My oh my it is cold, and white and crisp outside.
D & I knew the storm was coming, spent the day putting up our holiday decorations indoors, and cooked a big pot of potato leek soup. We have an artificial tree (very PC) some icicle lights and some tin stars for the doors. I think it all looks lovely, esp with the new snow. I have a funeral to go to today, of a dear patient of mine who died earlier in the week. Not looking forward to driving in the ice, but I really want to be there, or at least make an appearance.
One must have a mind of winter
To regard the frost and the boughs
Of the pine-trees crusted with snow;
And have been cold a long time
To behold the junipers shagged with ice,
The spruces rough in the distant glitter
Of the January sun; and not to think
Of any misery in the sound of the wind,
In the sound of a few leaves,
Which is the sound of the land
Full of the same wind
That is blowing in the same bare place
For the listener, who listens in the snow,
And, nothing himself, beholds
Nothing that is not there and the nothing that is.
Stopping By Woods On A Snowy Evening
Whose woods these are I think I know.
His house is in the village though;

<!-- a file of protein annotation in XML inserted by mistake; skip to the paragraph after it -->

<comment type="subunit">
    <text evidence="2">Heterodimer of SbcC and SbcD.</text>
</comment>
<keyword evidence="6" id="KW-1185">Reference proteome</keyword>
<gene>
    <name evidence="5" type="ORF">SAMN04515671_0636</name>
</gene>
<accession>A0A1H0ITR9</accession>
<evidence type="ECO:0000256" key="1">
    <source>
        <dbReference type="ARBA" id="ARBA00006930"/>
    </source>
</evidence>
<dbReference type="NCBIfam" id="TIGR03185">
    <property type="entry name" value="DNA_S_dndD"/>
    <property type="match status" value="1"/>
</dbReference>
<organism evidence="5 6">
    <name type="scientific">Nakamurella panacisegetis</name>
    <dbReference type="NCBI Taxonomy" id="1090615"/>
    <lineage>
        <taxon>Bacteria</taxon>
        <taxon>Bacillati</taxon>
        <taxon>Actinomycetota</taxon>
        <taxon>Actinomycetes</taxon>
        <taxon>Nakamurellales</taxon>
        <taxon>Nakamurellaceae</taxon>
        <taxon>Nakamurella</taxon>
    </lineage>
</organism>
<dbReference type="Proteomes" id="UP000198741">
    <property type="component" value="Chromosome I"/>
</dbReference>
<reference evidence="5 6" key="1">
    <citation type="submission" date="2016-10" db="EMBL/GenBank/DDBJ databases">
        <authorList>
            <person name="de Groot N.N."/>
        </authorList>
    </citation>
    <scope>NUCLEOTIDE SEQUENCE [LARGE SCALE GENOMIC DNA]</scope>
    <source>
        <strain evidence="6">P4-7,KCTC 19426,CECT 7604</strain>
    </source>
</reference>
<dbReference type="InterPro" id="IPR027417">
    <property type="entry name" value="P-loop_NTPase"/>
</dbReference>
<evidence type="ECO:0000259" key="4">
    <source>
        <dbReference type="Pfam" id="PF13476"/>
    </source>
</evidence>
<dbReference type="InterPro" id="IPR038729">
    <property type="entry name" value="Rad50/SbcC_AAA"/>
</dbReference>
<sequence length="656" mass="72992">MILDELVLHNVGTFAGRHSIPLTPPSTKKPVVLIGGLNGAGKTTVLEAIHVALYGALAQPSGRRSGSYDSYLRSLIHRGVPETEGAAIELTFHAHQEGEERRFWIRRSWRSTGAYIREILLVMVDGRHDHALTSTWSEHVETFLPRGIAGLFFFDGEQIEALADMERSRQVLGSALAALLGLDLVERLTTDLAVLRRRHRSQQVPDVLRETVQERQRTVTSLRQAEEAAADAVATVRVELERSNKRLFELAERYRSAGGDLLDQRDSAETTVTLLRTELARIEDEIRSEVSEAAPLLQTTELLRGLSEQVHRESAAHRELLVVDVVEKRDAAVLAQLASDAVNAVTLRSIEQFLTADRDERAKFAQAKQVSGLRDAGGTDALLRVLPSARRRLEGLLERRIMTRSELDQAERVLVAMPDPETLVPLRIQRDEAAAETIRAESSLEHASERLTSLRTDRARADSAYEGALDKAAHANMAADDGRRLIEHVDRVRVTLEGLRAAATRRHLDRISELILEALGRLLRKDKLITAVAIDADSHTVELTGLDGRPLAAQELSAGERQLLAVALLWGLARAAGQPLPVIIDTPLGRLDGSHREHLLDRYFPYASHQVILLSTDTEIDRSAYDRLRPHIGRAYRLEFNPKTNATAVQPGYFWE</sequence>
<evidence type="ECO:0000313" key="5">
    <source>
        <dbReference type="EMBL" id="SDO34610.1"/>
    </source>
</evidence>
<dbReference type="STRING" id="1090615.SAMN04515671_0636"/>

He will not see me stopping here
To watch his woods fill up with snow.
My little horse must think it queer
To stop without a farmhouse near
Between the woods and frozen lake
The darkest evening of the year.
He gives his harness bells a shake
To ask if there is some mistake.
The only other sound's the sweep
Of easy wind and downy flake.
The woods are lovely, dark and deep.
But I have promises to keep,
And miles to go before I sleep,
And miles to go before I sleep.
I've never thought of it before but, looked at together, these poems are really actually very similar, aren't they? Though Frost and Stevens were very different poets, aesthetically, I think they have arrived at pretty much the same artistic-philosophical-spiritual place in these poems.